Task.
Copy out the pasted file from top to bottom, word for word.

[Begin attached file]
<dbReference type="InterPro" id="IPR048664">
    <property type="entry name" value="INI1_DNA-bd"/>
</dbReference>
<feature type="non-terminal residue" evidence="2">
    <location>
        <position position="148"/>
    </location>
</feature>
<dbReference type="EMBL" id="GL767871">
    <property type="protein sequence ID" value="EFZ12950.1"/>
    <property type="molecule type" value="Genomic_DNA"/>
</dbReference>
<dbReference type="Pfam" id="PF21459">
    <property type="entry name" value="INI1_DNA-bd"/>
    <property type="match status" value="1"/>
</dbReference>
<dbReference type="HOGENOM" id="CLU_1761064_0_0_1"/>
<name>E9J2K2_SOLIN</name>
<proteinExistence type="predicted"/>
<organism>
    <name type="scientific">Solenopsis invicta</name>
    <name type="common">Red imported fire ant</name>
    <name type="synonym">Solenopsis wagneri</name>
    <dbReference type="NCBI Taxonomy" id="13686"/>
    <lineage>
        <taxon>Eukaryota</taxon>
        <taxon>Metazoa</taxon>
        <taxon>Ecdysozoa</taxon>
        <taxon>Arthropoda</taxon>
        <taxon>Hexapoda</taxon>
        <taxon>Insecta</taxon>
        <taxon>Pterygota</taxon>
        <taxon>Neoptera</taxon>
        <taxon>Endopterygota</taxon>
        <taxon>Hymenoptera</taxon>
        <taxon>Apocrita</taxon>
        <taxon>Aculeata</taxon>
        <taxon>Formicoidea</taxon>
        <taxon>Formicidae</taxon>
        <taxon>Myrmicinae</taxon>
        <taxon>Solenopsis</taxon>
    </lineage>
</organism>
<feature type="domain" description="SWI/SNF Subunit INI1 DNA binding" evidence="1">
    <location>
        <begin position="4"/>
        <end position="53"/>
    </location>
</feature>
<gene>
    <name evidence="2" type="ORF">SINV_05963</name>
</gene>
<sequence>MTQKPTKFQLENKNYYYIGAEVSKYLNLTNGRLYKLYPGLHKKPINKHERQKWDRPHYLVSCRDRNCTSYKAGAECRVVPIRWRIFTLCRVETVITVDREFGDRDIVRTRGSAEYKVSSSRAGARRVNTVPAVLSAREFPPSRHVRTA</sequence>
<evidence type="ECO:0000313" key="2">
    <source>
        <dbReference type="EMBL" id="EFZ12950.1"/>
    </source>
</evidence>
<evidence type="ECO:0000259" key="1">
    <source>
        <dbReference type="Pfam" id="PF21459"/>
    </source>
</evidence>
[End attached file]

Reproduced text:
<dbReference type="InterPro" id="IPR048664">
    <property type="entry name" value="INI1_DNA-bd"/>
</dbReference>
<feature type="non-terminal residue" evidence="2">
    <location>
        <position position="148"/>
    </location>
</feature>
<dbReference type="EMBL" id="GL767871">
    <property type="protein sequence ID" value="EFZ12950.1"/>
    <property type="molecule type" value="Genomic_DNA"/>
</dbReference>
<dbReference type="Pfam" id="PF21459">
    <property type="entry name" value="INI1_DNA-bd"/>
    <property type="match status" value="1"/>
</dbReference>
<dbReference type="HOGENOM" id="CLU_1761064_0_0_1"/>
<name>E9J2K2_SOLIN</name>
<proteinExistence type="predicted"/>
<organism>
    <name type="scientific">Solenopsis invicta</name>
    <name type="common">Red imported fire ant</name>
    <name type="synonym">Solenopsis wagneri</name>
    <dbReference type="NCBI Taxonomy" id="13686"/>
    <lineage>
        <taxon>Eukaryota</taxon>
        <taxon>Metazoa</taxon>
        <taxon>Ecdysozoa</taxon>
        <taxon>Arthropoda</taxon>
        <taxon>Hexapoda</taxon>
        <taxon>Insecta</taxon>
        <taxon>Pterygota</taxon>
        <taxon>Neoptera</taxon>
        <taxon>Endopterygota</taxon>
        <taxon>Hymenoptera</taxon>
        <taxon>Apocrita</taxon>
        <taxon>Aculeata</taxon>
        <taxon>Formicoidea</taxon>
        <taxon>Formicidae</taxon>
        <taxon>Myrmicinae</taxon>
        <taxon>Solenopsis</taxon>
    </lineage>
</organism>
<feature type="domain" description="SWI/SNF Subunit INI1 DNA binding" evidence="1">
    <location>
        <begin position="4"/>
        <end position="53"/>
    </location>
</feature>
<gene>
    <name evidence="2" type="ORF">SINV_05963</name>
</gene>
<sequence>MTQKPTKFQLENKNYYYIGAEVSKYLNLTNGRLYKLYPGLHKKPINKHERQKWDRPHYLVSCRDRNCTSYKAGAECRVVPIRWRIFTLCRVETVITVDREFGDRDIVRTRGSAEYKVSSSRAGARRVNTVPAVLSAREFPPSRHVRTA</sequence>
<evidence type="ECO:0000313" key="2">
    <source>
        <dbReference type="EMBL" id="EFZ12950.1"/>
    </source>
</evidence>
<evidence type="ECO:0000259" key="1">
    <source>
        <dbReference type="Pfam" id="PF21459"/>
    </source>
</evidence>